Patents were invented to help spur new inventions and protect the intellectual property rights of inventors. Many, however, believe that patents do more harm than good in current affairs. Patents have become a breeding ground for copyright trolls and have led to endless litigation between competing technology companies.
The recent patent wars started in 2012 between Samsung and Apple illustrate how much money and time has been wasted to little effect. Samsung and Apple are now under the regulatory microscope, too, after Samsung engaged in several lawsuits and injunction requests against Apple for supposedly violating its standard-essential patents. By the end of last year, the European Union’s Competition Commissioner Joaquin Almunia said that Samsung’s lawsuits were in violation of anti-competition regulations and represents “an abuse of dominant market position.”
To Samsung’s dismay, the European Union is now investigating whether Samsung itself is violating regulations on standard-essential patents. As the European Union announced on Thursday, Samsung has offered a deal to the EU: to abstain from seeking injunctions on devices that allegedly violate its own patents for a period of up to five years, as long as the agreement between it and the licensing company adhere within a specific framework. The proposed framework would include a 12-month negotiation period and the option to negotiate further in court or through arbitration if the issues are not resolved within the 12-month window.
Samsung’s proposal according to the European Union:
To address these concerns, Samsung has proposed to commit for a period of five years not to seek any injunctions on the basis of any of its SEPs, present and future, that relate to technologies implemented in smartphones and tablets (“Mobile SEPs”) against any company that agrees to a particular licensing framework.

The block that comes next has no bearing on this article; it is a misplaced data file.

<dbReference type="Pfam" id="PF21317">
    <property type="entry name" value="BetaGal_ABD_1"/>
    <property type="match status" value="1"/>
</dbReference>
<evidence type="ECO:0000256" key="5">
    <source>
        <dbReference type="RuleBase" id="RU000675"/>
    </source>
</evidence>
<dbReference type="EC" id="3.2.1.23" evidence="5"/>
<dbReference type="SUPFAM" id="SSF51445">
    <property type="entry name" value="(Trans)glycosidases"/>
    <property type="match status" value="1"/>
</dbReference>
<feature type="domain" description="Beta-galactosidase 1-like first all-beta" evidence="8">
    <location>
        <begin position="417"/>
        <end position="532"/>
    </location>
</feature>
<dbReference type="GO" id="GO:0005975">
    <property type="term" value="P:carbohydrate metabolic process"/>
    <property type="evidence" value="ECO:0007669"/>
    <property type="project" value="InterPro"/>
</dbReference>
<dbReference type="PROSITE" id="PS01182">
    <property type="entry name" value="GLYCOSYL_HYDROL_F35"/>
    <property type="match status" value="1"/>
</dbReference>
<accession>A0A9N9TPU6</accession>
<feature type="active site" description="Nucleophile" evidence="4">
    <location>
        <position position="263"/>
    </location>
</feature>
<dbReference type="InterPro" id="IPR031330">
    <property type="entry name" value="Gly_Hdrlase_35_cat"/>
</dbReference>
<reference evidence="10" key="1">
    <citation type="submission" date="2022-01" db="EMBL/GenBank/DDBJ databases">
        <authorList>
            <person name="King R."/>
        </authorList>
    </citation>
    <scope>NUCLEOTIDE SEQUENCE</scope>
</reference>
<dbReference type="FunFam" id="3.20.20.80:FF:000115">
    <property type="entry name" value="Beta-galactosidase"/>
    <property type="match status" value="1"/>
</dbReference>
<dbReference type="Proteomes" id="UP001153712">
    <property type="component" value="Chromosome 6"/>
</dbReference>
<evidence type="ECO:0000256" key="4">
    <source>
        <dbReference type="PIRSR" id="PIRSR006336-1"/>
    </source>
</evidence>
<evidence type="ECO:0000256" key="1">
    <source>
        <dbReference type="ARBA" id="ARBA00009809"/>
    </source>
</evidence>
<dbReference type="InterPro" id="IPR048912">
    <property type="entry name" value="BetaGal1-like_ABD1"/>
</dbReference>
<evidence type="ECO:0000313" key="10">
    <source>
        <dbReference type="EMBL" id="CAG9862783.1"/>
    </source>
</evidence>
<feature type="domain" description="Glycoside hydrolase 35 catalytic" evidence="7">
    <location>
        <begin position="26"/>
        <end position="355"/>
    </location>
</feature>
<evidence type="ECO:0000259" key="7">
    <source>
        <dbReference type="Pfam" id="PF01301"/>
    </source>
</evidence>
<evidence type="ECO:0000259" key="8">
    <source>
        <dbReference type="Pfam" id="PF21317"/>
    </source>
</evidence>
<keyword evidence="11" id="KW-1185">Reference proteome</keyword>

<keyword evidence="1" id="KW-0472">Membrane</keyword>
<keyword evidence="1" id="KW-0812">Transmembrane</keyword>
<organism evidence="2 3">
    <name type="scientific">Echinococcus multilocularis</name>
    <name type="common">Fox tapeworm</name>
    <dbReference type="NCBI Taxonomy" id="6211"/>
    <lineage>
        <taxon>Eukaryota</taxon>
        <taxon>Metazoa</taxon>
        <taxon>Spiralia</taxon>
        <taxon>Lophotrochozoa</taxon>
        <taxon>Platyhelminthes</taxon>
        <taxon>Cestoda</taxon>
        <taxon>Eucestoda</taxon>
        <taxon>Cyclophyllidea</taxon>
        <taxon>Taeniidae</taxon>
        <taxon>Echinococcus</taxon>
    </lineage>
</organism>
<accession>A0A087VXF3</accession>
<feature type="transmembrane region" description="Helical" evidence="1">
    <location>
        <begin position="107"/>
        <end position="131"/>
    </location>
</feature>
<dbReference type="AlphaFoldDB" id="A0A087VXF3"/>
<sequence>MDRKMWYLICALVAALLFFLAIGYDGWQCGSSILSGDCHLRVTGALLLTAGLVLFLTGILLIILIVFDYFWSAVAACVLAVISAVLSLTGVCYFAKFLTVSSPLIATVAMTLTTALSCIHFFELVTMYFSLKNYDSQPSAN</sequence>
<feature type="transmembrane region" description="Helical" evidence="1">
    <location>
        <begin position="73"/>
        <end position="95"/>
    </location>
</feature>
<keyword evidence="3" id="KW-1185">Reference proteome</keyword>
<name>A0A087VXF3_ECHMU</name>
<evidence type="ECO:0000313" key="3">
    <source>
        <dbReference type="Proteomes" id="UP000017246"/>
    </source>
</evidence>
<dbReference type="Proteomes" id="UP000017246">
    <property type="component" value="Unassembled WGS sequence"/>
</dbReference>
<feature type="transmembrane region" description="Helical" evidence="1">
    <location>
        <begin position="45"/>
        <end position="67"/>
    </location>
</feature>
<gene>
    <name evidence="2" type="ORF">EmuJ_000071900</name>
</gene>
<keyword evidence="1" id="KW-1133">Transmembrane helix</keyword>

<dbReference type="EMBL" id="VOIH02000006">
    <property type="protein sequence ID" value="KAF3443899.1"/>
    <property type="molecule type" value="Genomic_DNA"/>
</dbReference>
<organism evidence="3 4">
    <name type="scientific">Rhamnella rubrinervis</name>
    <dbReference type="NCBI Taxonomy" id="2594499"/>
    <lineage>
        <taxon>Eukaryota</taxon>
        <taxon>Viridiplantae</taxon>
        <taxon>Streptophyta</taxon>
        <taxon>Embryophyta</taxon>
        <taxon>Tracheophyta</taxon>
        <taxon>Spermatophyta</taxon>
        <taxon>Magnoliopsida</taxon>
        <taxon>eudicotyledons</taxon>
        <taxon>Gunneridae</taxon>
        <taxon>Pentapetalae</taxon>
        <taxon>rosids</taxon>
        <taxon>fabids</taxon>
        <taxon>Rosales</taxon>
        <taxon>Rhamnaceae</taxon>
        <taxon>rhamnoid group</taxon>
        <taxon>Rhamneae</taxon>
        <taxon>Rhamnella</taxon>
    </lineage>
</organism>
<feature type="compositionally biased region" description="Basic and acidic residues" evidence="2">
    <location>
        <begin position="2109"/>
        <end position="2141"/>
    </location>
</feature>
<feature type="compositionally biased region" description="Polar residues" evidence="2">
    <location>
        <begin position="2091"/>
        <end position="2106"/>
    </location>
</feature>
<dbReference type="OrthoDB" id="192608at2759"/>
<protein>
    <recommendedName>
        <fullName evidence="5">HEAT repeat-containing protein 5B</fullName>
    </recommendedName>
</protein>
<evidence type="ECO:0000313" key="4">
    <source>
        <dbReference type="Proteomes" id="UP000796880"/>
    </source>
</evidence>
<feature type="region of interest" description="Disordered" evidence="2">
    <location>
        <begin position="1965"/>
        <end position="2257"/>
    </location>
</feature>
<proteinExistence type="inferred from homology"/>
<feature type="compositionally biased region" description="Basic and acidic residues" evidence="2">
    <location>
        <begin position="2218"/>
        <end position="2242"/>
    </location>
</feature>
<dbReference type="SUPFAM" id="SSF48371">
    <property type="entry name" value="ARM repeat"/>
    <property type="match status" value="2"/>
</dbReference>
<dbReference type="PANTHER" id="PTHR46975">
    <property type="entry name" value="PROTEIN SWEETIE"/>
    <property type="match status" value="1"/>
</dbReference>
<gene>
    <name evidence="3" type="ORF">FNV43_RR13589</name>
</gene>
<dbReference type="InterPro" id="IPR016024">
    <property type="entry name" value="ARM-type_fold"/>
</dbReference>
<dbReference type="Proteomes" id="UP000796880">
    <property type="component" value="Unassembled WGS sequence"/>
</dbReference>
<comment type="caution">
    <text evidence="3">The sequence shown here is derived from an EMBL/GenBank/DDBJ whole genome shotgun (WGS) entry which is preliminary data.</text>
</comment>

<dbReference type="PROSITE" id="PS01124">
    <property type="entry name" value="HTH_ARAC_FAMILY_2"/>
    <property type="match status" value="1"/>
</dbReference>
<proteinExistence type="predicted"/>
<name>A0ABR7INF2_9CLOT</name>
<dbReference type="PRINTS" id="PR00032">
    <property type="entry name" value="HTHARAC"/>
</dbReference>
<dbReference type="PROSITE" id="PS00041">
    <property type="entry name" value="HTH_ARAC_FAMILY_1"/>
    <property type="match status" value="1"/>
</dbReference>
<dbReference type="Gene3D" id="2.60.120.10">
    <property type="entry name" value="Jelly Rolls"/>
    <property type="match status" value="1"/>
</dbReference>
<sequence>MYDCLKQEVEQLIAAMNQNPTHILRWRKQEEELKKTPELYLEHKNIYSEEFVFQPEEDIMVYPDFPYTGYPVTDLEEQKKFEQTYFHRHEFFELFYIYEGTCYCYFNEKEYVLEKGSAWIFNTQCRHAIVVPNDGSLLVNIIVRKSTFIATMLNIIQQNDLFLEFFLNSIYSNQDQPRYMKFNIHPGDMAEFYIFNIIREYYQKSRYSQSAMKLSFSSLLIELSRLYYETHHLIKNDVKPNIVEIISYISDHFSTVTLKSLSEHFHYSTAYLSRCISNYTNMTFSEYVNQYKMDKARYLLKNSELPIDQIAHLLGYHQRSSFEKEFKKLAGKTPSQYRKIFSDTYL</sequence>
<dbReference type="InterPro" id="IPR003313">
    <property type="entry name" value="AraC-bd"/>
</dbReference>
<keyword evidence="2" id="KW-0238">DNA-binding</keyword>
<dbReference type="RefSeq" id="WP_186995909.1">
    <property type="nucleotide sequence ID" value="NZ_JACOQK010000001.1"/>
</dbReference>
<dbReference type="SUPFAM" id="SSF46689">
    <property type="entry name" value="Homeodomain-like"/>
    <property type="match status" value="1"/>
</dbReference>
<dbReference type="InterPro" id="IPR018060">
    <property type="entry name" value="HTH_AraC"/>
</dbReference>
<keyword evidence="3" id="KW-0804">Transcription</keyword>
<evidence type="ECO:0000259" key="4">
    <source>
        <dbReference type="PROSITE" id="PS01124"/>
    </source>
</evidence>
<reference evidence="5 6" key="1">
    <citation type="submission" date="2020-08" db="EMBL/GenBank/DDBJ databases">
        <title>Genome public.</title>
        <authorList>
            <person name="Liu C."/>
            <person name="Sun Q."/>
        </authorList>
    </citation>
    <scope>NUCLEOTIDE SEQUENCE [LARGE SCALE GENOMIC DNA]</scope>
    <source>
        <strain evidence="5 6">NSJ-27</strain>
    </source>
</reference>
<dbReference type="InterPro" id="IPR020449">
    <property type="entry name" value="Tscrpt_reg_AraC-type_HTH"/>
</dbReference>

The licensing framework consists of: (i) a negotiation period of up to 12 months and (ii) if no agreement is reached, a third party determination of FRAND terms by either a court or an arbitrator, as agreed by the parties. If the parties cannot agree on either submitting to court or arbitration, the parties will have to submit to arbitration.”
Joaquín Almunia, who is in charge of the competition policy, said:
I am looking forward to receiving the feedback of other market players on Samsung’s proposals. Enforcing patents through injunctions can be perfectly legitimate. However, when patents are standard-essential, abuses must be prevented so that standard-setting works properly and consumers do not have to suffer negative consequences from the so-called patent wars. If we reach a good solution in this case, it will bring clarity to the industry.”
The new moratorium on patents is specifically for mobile technology only. Samsung has argued that it hasn’t violated any regulations, either, but has been an extremely active player in patent-infringement litigation to little effect against Apple. Now with the EU breathing down Samsung’s neck, this move looks to provide damage control. Perhaps Samsung failed to learn a lesson that many of us were taught as a child, which is that if you play with fire, you’re bound to get burned.
This new proposition would make it that much harder to win in patent court, and would hopefully discourage more needless litigation. Do you think patents help or stifle innovation these days?